Regarding the cost of FD-SOI starting wafers: the real price for large volumes is obviously the result of a commercial discussion between the supplier and the buyer, which depends on many factors such as volume and perspectives, strategic agreements, etc. However Soitec has indicated that using 500USD/wafer in volume as a budgetary price makes complete sense (I work for them). Since Handel plans a follow-up, we should see soon the hypothesis he is taking and get indications on why he believes FD-SOI is cheaper than FinFET (I understand the inspection steps required are a key factor).
Regarding wafer prices for FinFETs, there is the need to get gross profit margin of 40% minimum (and better targets are 45% or 50%) to generate funding required for CAPEX and R&D in new generations of technology. The leading foundry vendors are able to get these gross profit margins.
With FinFET wafer cost of $4K and gross profit margin of 45%, wafer price is $7.27K. With gross profit margin of 40%, wafer price is $6.67K.
Competition is good, but wafer manufacturers need to make sufficient profits to be able to continue investing.
In the short term, there can be some discontinuity between wafer prices and cost, but longer term, there needs to be correlation. The most profitable and most price disciplined foundry vendor is TSMC. Samsung is also highly profitable and very disciplined on prices. We have to base price projections on real data.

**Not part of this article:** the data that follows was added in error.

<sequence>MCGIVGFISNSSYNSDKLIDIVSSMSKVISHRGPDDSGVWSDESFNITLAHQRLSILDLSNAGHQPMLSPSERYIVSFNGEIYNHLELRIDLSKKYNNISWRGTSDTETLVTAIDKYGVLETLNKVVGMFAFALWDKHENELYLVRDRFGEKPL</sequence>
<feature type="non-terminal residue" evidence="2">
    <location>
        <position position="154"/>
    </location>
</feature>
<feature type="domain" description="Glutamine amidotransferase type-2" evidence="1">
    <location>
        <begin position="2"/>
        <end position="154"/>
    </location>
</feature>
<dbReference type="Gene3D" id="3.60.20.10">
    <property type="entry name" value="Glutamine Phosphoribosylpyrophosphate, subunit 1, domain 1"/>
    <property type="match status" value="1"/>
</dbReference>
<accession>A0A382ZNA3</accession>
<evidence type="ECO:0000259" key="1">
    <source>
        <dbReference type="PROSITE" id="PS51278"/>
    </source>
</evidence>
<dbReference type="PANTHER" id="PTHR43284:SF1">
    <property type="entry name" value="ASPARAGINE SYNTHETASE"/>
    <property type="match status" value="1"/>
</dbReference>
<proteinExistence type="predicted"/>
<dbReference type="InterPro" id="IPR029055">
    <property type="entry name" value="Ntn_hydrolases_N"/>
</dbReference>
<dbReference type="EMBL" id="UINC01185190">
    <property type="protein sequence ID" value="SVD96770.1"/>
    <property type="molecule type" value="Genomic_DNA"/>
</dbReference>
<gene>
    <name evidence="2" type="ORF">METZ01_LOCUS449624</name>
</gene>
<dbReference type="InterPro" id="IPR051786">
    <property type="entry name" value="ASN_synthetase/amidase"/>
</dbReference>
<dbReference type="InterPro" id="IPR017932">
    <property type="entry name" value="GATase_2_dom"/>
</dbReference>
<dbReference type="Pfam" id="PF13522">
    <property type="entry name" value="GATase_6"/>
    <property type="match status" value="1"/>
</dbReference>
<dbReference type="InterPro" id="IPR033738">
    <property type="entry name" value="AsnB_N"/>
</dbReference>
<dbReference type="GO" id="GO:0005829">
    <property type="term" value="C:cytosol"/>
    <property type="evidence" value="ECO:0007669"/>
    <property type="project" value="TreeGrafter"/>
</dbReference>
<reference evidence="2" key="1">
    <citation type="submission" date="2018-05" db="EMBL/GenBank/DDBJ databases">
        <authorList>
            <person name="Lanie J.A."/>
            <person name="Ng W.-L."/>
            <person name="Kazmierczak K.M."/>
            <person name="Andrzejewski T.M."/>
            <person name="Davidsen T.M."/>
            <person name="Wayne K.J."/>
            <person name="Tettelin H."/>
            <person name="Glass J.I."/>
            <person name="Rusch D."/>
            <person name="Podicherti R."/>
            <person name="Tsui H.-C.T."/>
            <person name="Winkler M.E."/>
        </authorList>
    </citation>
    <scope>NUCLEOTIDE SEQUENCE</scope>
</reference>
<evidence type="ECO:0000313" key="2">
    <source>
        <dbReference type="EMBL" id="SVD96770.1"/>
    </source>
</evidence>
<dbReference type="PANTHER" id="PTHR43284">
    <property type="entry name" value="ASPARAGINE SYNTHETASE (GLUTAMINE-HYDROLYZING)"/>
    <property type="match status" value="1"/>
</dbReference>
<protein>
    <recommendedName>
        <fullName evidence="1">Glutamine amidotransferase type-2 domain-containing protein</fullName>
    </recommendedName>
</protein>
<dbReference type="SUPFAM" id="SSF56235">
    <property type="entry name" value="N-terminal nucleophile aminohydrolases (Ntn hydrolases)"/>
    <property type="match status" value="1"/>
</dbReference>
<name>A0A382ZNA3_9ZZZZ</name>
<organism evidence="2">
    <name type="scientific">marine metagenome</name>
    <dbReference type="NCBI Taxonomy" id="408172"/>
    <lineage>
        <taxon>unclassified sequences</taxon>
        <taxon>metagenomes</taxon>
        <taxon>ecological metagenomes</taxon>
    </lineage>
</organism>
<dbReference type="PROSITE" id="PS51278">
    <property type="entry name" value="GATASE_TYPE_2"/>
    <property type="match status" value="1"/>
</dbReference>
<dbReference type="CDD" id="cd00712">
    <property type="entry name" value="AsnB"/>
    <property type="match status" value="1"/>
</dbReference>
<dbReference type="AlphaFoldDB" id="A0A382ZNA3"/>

If you build a plant for $10B (low end of the price range) to crank out one wafer per minute (40,000 per month) and assume flat depreciation over 4 years (by which time that node is trailing edge and a replacement already has been built) that is about 2M wafers, or about $5,000 per wafer. It is reasonable to assume that this is doubled by the investments in new design, masking, and other operational costs for each device running down that line.
The cost of the wafer is material but not dominant. Even the most expensive substrate is less than 10% of the manufacturing contribution to final cost. It is entirely possible that savings such as fewer masks, more familiar device characteristics, and simpler processing could make FDSOI actually cheaper for equivalent high end devices.
A real analysis of cost would include wafer cost, but does not stop there.
@Junko -- news about the Gen2 FDSOI was just posted by Soitec -- see Fig 2 in http://www.advancedsubstratenews.com/2014/03/fd-soi-back-to-basics-for-best-cost-energy-efficiency-and-performance/. It's done with source/drain engineering, and also shows pretty spectacular results at 28nm -- beating 20nm bulk perf for 50% lower cost. While I don't have all the details (and no doubt ST would be part of this) -- such developments would typically involve the whole Albany alliance: ST, IBM, Leti, Soitec, GF, Renesas, so it will be interesting to hear more details about it.
The first graph says as it's main heading "Cost Per Gate" but (and I read it clearly) the Y scale says cost per 100M gates which makes much more sense. It's an interesting challenge, I wonder if 20nm is the last stop for mainstream (based on current transistor technologies)?
January 2016 Cartoon Caption ContestBob's punishment for missing his deadline was to be tied to his chair tantalizingly close to a disconnected cable, with one hand superglued to his desk and another to his chin, while the pages from his wall calendar were slowly torn away.122 comments